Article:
Months after COVID-19 vaccines were approved for adults and teens, younger children are now eligible for the shot.
The federal Food and Drug Administration OK'd Pfizer's kid-size vaccine dose — about a third of the amount given to adults and teens — in November, paving the way for about 500,000 more Wisconsin children ages 5 to 11 to be vaccinated.
Below, we've compiled a list of places in that will offer the vaccine for children in Appleton, Oshkosh and the Fox Cities — which we'll update as new clinics emerge — as well as answers to some key questions about the new development.
Where will kids be able to get vaccinated in Appleton and Oshkosh?
To find an appointment, health officials encourage families to start with their pediatrician if they have one. Families can also find appointments at vaccines.gov by entering a ZIP code and choosing Pfizer, the only vaccine currently available for children under 12.
The state health department also offers a multilingual hotline to help residents find appointments: 844-684-1064.
CVS pharmacies in Wisconsin, including in Appleton, Oshkosh and Neenah, are administering the vaccine for children. People can sign up for an appointment now at cvs.com/immunizations/covid-19-vaccine.
Walgreens locations in the Fox Valley will also offer the vaccine for kids. Sign up for an appointment by visiting walgreens.com/findcare/vaccination/covid/19/landing.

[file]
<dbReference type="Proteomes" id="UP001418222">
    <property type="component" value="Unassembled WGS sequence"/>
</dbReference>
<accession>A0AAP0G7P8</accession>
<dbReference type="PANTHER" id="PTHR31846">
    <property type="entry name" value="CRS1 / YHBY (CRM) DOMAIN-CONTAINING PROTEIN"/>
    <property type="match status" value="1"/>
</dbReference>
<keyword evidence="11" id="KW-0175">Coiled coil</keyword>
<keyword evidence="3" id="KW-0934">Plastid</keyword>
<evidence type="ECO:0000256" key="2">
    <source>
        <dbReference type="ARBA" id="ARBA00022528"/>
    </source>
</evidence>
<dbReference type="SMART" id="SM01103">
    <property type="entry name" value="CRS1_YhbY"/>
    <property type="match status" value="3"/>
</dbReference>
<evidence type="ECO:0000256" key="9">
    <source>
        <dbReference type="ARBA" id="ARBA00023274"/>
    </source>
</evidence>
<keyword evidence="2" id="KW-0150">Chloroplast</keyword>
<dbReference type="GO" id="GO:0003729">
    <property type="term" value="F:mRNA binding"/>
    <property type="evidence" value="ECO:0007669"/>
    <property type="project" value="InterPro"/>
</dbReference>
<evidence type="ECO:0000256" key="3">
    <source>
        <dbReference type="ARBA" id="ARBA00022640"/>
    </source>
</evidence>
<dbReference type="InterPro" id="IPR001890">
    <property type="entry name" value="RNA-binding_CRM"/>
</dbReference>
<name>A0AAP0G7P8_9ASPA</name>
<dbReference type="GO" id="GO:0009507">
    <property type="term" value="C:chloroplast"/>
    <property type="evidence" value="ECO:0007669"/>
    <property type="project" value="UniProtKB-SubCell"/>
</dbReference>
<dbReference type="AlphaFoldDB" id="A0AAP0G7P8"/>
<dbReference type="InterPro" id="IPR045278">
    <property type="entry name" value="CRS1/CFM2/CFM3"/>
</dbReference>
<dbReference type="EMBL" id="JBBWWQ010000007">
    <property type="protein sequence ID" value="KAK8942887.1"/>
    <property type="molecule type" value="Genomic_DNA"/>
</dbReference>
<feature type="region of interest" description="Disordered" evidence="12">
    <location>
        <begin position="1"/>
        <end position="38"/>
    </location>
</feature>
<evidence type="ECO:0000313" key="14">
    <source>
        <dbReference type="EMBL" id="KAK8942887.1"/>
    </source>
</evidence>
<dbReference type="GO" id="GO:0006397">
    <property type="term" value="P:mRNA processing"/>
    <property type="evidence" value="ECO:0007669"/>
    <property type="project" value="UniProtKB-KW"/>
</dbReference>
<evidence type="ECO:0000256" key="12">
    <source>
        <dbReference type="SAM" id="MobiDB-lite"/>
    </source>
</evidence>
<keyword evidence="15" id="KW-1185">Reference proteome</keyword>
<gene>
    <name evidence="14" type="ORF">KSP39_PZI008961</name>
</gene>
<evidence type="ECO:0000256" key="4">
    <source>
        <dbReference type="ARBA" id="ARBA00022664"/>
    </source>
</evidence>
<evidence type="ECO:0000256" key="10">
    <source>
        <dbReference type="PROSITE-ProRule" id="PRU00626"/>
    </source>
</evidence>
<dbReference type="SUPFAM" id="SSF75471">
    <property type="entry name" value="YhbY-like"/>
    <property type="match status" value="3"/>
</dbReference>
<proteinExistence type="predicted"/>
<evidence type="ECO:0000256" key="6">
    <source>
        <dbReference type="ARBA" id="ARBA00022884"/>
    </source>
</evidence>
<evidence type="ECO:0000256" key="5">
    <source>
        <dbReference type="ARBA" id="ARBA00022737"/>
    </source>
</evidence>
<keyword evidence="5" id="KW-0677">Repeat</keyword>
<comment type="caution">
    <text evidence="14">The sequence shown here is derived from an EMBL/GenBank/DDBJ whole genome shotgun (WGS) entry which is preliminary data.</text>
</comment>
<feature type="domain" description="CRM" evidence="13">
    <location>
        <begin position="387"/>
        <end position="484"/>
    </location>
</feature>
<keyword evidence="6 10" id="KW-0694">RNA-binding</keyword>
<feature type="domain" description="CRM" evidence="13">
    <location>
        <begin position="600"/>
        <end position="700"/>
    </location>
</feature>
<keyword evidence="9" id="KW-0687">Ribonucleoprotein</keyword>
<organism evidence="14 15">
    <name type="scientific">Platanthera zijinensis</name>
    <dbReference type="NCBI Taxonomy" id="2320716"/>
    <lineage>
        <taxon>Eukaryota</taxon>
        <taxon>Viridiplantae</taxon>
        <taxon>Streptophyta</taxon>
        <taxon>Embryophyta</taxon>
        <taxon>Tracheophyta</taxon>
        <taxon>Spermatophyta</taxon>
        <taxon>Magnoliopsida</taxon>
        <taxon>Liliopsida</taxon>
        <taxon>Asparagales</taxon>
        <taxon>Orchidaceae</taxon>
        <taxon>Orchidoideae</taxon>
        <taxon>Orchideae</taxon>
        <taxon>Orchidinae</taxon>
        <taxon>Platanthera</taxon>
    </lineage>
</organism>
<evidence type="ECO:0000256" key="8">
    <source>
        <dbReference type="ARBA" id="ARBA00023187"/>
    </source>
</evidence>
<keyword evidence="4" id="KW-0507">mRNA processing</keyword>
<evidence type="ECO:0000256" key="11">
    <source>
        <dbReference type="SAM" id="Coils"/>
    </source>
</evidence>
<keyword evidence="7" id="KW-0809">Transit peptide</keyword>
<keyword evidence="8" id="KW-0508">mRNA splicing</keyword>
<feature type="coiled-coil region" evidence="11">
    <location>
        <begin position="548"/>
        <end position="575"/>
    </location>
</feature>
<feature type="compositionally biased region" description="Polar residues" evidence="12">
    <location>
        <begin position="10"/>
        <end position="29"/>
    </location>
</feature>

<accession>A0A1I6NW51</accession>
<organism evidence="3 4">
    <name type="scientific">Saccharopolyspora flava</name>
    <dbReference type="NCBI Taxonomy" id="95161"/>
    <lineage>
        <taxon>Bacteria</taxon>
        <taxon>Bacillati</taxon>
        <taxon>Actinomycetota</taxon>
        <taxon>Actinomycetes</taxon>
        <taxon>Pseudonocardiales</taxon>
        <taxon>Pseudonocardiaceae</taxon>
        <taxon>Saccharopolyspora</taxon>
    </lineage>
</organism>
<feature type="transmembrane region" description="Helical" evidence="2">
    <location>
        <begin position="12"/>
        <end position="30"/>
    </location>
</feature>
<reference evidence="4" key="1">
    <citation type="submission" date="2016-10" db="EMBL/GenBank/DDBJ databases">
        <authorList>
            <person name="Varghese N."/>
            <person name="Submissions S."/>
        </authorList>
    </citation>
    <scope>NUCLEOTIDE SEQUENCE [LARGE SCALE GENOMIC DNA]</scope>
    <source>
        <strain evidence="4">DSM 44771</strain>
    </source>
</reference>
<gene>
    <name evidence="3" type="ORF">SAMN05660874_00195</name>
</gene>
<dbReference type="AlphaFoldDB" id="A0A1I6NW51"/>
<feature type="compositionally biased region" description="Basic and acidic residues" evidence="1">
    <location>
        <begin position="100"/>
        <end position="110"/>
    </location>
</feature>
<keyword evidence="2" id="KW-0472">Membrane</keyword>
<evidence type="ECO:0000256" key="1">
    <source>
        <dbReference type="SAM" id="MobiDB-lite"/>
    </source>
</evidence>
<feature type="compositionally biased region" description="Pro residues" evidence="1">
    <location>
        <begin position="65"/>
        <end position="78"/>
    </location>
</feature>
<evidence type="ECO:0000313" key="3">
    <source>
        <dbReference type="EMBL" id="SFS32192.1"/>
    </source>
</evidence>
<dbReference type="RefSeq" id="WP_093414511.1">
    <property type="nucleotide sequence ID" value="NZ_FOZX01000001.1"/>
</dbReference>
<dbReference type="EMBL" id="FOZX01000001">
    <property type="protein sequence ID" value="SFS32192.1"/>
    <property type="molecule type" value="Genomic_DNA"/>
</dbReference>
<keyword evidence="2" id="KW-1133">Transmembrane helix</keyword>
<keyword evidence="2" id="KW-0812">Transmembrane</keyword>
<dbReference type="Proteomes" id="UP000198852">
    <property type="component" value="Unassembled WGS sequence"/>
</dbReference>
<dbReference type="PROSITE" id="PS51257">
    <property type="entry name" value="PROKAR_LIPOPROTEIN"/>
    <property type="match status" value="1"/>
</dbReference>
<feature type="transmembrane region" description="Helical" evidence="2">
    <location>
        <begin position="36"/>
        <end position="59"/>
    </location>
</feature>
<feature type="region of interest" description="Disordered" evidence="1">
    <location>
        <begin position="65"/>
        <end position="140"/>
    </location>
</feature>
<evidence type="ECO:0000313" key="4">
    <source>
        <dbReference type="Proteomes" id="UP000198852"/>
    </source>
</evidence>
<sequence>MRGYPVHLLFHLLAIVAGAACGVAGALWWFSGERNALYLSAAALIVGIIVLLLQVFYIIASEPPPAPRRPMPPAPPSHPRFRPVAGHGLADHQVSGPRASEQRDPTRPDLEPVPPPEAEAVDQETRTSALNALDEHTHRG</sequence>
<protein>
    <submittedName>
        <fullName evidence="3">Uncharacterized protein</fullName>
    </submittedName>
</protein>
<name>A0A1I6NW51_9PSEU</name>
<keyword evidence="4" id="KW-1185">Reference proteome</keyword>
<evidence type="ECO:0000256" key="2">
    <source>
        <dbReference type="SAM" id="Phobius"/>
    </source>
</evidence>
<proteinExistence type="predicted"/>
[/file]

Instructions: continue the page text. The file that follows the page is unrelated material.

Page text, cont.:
ThedaCare is offering the vaccine at locations in Appleton, Berlin, Neenah, New London, Shawano and Waupaca, as well as some primary care offices. To make an appointment for a child, visit mythedacare.org. (If you do not have an account, you can create a free one.) All children will need to have a guardian present.
Ascension Wisconsin patients can schedule an appointment for their child by contacting their doctor's office directly or calling 844-803-6446 to schedule an appointment.
Pfizer vaccines are offered at the Fox River Mall in its Younkers wing near Rogers & Hollands Jewelers on Mondays, Tuesdays, Thursdays, Fridays and Saturdays from 11 a.m. to 7 p.m. Registration in advance (online at vaccinate.wi.gov/en-US or by phone at 844-684-1064) is preferred. No ID or insurance required.
The city of Appleton is offering the shot for kids at its vaccine and testing clinic in the former Best Buy building at 2411 S. Kensington Dr. The clinic is open for vaccinations Thursdays 9 a.m. to noon and 1 to 5 p.m., and Fridays 7 a.m. to noon.
The regional vaccine tour put together by Outagamie, Winnebago and Calumet counties is now offering the vaccine for kids. Dates and locations include:
Tuesdays at Oshkosh Public Library, 106 Washington Ave. in Oshkosh, 9:30 a.m. to 12:30 p.m.
Tuesdays at Fox Crossing Fire Department, 1326 Cold Spring Rd. in Neenah, 2:30 to 5:30 p.m.
Wednesdays at the Calumet County Courthouse, 206 Court St. in Chilton, 1 to 4:30 p.m.
Wednesdays at Shiocton-Bovina Fire Department, W7740 Pine Street in Shiocton, 2:30 to 5:30 p.m.
Wednesdays at Black Creek Fire Department, W5200 County Rd. B in Black Creek, 3 to 6 p.m.